“It would also be unlawful for a civil partnership to be registered on a religious premises that had not been approved for the purpose by the local authority. That approval will be given only with the approval of the faith group concerned.”

“Then the local authority in whose area the premises is located will have to approve the premises”

Oy vey: how is “the local authority” to be determined in all the *different* religious groups?

“minimise the risk of successful legal challenges”: maybe it’s just the litigious Yank talking here, but good luck w/ that! ;-/

Simon Dawson
Guest
Simon Dawson

“The registration of civil partnerships would remain secular, despite taking place on religious premises,”

I wonder how you police that, and what restrictions will be in place to ensure that this is the case.

Simon Sarmiento
Guest

JCF In England the term “local authority” means the unit of civil government, e.g. St Albans District Council or the London Borough of Kensington and Chelsea, or Northumberland County Council or whatever.

Dennis
Guest
Dennis

Would a priest who has the freehold of a parish be able to seek the permission of the local authority? If, for example, they had the vestry or parish council approval, would they be able to indicate to the local authority that the faith group had consented? I sincerely hope so. What about a Royal Peculiar such as Westminster Abbey? It doesn’t belong to a diocese or a province. While it is nominally under the monarch, it has some independence. Or what about extra-diocesan churches such as Temple Church, London? Surely there will be a gay barrister or two who… Read more »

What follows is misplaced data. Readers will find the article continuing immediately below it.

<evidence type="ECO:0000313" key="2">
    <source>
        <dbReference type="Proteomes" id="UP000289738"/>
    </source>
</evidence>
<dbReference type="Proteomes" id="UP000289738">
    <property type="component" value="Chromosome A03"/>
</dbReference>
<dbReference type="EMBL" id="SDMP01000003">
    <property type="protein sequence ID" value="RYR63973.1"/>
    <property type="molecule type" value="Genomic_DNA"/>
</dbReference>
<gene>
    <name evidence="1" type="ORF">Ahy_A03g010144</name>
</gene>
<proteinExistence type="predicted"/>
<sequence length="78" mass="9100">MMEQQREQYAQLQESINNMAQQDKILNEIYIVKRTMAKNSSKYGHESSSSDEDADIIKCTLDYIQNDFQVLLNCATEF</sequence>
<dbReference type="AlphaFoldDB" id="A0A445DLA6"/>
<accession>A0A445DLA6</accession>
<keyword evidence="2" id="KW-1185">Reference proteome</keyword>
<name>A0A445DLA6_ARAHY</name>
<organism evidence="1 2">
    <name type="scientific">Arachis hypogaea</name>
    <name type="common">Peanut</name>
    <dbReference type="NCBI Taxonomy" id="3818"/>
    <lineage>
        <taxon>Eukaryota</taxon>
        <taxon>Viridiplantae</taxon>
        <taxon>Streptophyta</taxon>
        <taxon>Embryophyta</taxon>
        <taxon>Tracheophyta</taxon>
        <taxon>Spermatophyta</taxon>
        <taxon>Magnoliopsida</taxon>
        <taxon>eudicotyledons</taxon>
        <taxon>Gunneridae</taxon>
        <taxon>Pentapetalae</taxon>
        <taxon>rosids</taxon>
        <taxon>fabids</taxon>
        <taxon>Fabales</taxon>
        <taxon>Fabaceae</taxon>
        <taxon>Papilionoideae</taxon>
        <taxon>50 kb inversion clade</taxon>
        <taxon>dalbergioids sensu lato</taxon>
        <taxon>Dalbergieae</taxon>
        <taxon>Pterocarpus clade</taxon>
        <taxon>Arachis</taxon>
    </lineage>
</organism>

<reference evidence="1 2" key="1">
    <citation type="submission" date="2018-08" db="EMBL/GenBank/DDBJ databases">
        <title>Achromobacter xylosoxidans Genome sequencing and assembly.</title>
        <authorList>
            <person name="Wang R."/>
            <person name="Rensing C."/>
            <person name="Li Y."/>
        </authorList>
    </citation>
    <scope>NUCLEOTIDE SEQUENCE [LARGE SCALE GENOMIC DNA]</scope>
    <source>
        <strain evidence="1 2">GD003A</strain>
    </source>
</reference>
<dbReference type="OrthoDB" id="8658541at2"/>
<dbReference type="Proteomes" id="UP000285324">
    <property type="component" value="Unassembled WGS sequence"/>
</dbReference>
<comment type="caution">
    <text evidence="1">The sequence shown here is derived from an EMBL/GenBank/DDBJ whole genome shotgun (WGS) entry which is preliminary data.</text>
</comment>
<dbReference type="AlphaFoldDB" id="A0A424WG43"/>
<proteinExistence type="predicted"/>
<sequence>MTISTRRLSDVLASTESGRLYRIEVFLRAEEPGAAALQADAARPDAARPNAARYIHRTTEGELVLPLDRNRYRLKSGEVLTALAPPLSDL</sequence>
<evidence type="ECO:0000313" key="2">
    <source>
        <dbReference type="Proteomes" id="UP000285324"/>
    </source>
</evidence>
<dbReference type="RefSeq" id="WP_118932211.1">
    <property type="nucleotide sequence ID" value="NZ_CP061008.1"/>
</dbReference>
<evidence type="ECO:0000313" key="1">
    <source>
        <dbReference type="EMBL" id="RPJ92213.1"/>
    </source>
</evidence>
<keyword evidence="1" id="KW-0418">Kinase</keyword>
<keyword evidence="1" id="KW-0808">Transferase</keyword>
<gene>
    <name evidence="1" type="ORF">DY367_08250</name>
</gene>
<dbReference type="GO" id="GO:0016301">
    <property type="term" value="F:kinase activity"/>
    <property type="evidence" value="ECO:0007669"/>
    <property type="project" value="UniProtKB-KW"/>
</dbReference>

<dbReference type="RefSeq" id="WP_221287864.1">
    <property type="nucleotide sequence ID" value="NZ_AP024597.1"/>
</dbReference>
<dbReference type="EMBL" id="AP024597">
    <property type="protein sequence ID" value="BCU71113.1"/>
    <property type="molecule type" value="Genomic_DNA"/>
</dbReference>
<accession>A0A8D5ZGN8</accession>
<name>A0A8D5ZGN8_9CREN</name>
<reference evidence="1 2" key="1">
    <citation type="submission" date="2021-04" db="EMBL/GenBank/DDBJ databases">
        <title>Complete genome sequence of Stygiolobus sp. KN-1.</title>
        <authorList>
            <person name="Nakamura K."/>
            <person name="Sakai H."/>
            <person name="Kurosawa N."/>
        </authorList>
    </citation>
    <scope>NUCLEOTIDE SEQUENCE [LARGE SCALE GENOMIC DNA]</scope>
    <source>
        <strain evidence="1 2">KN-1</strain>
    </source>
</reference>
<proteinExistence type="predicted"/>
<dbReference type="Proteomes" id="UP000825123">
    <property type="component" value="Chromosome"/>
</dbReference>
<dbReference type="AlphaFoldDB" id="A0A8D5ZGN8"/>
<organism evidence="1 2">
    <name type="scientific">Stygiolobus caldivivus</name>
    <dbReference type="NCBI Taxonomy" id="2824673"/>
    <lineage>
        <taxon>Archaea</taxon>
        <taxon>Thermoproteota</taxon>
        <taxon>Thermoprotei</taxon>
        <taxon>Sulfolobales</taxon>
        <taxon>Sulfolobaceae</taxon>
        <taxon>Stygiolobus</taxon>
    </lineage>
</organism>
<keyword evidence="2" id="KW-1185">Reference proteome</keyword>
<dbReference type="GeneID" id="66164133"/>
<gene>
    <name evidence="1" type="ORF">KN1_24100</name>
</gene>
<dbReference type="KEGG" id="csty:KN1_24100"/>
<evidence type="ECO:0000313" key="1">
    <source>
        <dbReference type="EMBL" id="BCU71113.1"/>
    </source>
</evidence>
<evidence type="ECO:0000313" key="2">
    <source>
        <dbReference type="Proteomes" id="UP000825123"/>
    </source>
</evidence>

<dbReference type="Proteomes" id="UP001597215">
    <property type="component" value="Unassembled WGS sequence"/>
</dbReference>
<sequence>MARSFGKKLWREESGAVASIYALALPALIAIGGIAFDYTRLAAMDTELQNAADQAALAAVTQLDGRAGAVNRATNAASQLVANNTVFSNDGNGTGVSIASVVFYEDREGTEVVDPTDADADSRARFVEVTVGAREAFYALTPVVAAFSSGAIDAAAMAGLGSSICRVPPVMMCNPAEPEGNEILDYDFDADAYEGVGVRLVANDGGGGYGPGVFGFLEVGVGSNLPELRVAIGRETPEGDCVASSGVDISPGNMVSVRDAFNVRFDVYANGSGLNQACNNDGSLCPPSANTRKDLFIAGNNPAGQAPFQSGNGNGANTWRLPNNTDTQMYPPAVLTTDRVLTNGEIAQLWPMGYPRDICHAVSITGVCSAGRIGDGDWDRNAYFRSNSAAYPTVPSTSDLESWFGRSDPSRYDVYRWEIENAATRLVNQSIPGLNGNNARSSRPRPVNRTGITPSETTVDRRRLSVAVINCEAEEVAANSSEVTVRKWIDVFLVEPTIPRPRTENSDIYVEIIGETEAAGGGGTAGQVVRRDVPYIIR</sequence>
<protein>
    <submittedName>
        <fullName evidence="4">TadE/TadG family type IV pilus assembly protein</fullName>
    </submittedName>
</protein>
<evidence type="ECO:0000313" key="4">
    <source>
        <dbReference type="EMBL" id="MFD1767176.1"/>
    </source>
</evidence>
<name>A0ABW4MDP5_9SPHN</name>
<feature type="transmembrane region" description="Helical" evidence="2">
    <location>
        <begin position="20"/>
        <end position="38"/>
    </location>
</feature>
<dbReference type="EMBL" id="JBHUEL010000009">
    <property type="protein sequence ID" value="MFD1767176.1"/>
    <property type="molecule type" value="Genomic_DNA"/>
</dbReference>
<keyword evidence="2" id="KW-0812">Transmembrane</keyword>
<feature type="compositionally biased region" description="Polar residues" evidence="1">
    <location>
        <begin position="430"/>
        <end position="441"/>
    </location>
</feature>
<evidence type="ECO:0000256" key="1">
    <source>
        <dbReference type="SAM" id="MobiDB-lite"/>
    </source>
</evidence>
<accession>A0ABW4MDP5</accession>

Father Ron Smith
Guest

So now we only have to bridge the Credibility Gap – between the Church of England allowing its clergy to embark on Same-Sex Unions – while not allowing them (or any other same-sex Anglican couples) to make their commitment in the sight of God on Church premises and with God’s Blessing!

How disconnected can we get?

Simon Sarmiento
Guest

Dennis
I think it is very likely that some grouping of CofE bigshots, House of Bishops, Archbishops’ Council, or whatever, will declare themselves the “authority” in this matter and will announce that they do not consent to any such thing happening in any parish church or diocesan cathedral in the land.
That does still leave a number of non-parochial locations, such as Royal or other Peculiars and many College chapels, to be dealt with separately.

David Shepherd
Guest
David Shepherd

It’s clear that the religious symbols, decorations and setting invest the registration with a sense of lawfulness in the sight of God and the church’s endorsement and blessing. What is unclear here is whether consent (general, or specific) to use premises is a blanket acceptance of its use for any civil partnership to be registered therein. Even though you believe that the church should endorse civil parnerships with a religious setting and ceremony, is that consent also a ‘carte-blanche’ abdication of any church discretion towards all such unions, even those that show a scant regard for former spouses and the… Read more »

Rosa Mystica
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Rosa Mystica